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Cheese makers can step up to competition

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VANCOUVER -- Back in the 1980s, when the Canada U.S. free trade agreement was negotiated but not yet implemented, I addressed a group of British Columbia winemakers. To say they were upset would be to put it mildly. They stated loud and often all that good, cheap wine from California would wipe out the B.C. and Canadian wine industries, destroy producers, eliminate jobs and be a general disaster.

Those old enough to have bought and consumed wine before the free trade agreement will remember that finding a wine that was both good and reasonably affordable was nearly impossible. Almost all good wines were imported and expensive. B.C. and Canadian wines were generally cheaper, but were at least as low on the quality scale as they were on price. The term 'plonk de plonk' was an often used descriptor.

I told those B.C. vintners that their industry was not in trouble because of coming free trade, but because they made bad wine. They must have listened. Faced with better quality imports at the low-cost end of the market, wine producers got their act together and started producing the kinds of wines that won prizes at international competitions and offering good value for money at all price levels. All Canadians who drink or serve wine benefitted.

Today, it is the cheese makers who are crying doom because of the recently announced agreement in principle on free trade with Europe. Some details and final ratification of this agreement are still to come, but among the provisions that have been announced is that an additional 15,000 tonnes of European cheese would be allowed to enter the Canadian market, double the current limit and bringing the total amount of European imports to 30,000 tonnes.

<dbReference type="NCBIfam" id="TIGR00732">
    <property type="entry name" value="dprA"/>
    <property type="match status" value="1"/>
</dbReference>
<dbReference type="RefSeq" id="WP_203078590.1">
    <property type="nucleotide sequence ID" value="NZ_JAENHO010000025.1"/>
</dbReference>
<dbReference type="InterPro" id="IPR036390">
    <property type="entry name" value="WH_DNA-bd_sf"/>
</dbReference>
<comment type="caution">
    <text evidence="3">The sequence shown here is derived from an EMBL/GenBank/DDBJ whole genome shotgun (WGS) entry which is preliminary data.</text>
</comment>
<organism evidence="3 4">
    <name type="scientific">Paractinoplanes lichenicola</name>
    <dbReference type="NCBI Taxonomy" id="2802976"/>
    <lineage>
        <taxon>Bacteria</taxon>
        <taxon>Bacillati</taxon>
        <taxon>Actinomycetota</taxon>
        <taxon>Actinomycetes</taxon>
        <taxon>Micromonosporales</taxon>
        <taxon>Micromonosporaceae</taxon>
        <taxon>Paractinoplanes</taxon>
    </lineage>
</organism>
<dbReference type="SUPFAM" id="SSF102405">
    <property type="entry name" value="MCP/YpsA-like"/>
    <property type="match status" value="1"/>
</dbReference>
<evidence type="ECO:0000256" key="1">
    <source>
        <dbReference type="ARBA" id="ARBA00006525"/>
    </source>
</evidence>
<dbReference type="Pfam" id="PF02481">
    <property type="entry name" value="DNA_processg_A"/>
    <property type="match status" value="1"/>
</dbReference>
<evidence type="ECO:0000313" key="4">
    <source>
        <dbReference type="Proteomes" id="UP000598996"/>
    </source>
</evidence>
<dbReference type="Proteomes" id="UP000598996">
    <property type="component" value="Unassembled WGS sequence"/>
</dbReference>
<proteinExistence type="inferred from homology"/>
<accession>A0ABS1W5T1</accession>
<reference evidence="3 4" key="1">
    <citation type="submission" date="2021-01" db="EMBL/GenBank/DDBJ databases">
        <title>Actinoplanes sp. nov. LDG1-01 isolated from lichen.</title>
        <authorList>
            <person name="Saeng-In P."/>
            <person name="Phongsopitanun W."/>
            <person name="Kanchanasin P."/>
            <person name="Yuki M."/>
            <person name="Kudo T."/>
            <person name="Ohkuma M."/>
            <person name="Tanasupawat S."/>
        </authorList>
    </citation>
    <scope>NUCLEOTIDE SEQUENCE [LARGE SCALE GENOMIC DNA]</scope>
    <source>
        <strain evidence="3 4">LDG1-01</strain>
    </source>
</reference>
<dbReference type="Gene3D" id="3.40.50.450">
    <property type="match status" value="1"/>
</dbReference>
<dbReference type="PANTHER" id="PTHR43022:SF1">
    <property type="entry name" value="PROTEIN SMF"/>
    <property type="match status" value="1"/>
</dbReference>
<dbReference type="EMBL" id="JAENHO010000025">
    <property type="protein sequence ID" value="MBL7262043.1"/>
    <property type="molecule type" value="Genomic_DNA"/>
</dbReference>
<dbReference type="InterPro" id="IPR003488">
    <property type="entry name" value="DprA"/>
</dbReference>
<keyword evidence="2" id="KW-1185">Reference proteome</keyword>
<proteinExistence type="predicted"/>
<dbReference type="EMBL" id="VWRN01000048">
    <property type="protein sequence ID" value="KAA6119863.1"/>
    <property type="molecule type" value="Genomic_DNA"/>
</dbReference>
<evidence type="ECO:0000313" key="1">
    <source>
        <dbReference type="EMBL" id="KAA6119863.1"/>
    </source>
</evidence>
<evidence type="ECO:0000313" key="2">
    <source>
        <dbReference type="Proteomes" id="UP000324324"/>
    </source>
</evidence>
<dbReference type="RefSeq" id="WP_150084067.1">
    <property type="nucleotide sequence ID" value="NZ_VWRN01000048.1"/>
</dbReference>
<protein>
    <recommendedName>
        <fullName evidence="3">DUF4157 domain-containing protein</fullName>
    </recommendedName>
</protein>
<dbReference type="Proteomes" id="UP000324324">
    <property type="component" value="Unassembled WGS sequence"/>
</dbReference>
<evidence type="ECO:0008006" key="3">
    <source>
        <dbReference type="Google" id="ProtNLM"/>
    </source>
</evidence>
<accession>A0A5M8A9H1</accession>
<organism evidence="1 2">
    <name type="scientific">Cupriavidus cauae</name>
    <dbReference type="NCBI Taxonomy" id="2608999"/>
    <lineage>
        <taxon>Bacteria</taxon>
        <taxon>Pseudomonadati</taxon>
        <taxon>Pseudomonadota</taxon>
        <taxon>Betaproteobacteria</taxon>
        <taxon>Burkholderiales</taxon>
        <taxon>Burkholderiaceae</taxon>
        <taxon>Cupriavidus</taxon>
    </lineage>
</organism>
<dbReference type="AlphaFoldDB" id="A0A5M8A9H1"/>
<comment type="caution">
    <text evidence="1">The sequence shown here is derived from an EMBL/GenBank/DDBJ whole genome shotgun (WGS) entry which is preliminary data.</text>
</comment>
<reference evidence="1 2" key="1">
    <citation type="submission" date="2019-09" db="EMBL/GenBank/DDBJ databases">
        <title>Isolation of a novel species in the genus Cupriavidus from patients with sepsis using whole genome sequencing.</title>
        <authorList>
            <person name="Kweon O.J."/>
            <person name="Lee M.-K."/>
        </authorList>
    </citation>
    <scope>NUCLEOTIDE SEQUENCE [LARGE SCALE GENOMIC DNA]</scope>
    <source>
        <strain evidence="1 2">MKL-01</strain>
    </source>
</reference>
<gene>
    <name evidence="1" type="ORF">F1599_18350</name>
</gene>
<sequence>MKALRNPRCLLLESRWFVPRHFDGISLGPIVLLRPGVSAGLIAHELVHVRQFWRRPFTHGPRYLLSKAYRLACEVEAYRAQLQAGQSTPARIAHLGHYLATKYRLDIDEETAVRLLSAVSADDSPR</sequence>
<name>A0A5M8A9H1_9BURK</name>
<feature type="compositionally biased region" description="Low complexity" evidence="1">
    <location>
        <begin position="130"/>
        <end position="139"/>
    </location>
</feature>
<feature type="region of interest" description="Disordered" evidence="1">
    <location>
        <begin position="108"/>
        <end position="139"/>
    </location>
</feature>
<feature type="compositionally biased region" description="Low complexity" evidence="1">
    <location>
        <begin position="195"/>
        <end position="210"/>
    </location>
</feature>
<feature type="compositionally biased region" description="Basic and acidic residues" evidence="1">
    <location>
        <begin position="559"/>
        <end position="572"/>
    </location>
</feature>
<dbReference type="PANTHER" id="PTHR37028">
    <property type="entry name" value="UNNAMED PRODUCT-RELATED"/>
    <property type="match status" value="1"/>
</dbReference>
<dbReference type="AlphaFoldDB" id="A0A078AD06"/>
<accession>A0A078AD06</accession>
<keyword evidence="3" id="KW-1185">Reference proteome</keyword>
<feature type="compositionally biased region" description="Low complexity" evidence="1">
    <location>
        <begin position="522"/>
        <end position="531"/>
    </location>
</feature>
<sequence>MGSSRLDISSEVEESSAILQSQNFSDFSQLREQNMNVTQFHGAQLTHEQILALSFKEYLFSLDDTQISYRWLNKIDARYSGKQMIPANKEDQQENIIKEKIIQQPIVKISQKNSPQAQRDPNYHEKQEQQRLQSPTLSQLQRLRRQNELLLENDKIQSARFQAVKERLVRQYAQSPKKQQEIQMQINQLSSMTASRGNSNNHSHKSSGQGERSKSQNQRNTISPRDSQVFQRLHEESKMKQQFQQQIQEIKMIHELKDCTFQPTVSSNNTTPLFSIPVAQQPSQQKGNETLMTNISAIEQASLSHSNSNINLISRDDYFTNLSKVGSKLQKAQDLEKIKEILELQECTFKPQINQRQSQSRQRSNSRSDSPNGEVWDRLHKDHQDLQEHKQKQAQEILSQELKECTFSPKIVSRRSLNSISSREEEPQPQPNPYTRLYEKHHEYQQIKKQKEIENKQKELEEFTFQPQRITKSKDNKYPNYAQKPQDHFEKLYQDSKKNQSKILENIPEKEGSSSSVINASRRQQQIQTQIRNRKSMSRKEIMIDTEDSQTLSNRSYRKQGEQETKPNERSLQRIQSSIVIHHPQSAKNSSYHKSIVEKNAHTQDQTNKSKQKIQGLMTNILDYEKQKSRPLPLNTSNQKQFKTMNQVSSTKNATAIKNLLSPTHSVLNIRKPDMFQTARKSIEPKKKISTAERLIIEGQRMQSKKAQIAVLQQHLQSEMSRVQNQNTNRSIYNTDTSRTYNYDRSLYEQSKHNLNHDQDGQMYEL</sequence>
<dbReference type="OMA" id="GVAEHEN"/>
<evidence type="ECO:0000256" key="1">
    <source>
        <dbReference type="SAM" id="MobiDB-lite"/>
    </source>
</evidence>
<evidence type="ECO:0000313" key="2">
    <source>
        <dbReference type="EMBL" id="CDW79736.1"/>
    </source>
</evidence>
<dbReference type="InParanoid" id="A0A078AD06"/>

This is a mere three per cent of the total Canadian cheese market or 30 per cent of the fine cheese or artisanal market. Canada's supply management system will remain unchanged, with Canadians still being woefully overcharged for their milk and milk products to the advantage of dairy producers. Still, the Dairy Farmers of Canada and their vice president, Ron Versteeg, are making noises like it is the end of the world.

I don't think so.

A fine selection of Canadian artisanal cheeses was served at a special dinner at the Governor General's residence in Ottawa I attended. Most of the guests had not tasted these special cheeses before and asked where they might buy them. We were provided with a list, (google fromageries or artisanal cheese Canada) but told not to bother trying to purchase any of the specialty cheeses as the amount produced was so low that the kitchen at Government House could absorb the whole supply.

While we may need to raise a little public awareness, surely there is market in Canada for all that our excellent fromageries can produce and more. Now add in the huge market potential in Europe under the free-trade agreement. And given that better access to European markets, Canadian artisanal cheese producers will almost certainly develop more uniquely Canadian, high quality, specialty cheeses.

The Dairy Farmers should also remember that the government of Canada will also be offering compensation to those who might be negatively affected by the changes that will benefit Canadian consumers.

Canada has a relatively small economy that is highly dependent on trade and disproportionately dependent on resources with their volatile markets and prices. However, with the European free trade agreement, Canada will have something no other nation has and that most would envy. We will have free trade with both the United States (our biggest customer) and Europe (our second biggest customer). The new European agreement will raise our economy by $12 billion and add 80,000 jobs. It will give our businesses more customers and all of us a greater variety of goods, many at cheaper prices. Phone services, automobiles and other goods will be less expensive and available in wider variety.

The government of Canada is making things better for the Canadian consumer by negotiating this historic agreement with Europe. Now all we need to do is deal with supply management so we will not have to line up at the U.S. border to find affordable groceries.


Troy Media B.C.'s Business columnist Roslyn Kunin is a consulting economist and speaker.


Republished from the Winnipeg Free Press print edition November 1, 2013 A13


Updated on Friday, November 1, 2013 at 7:24 AM CDT: Removes column mug.

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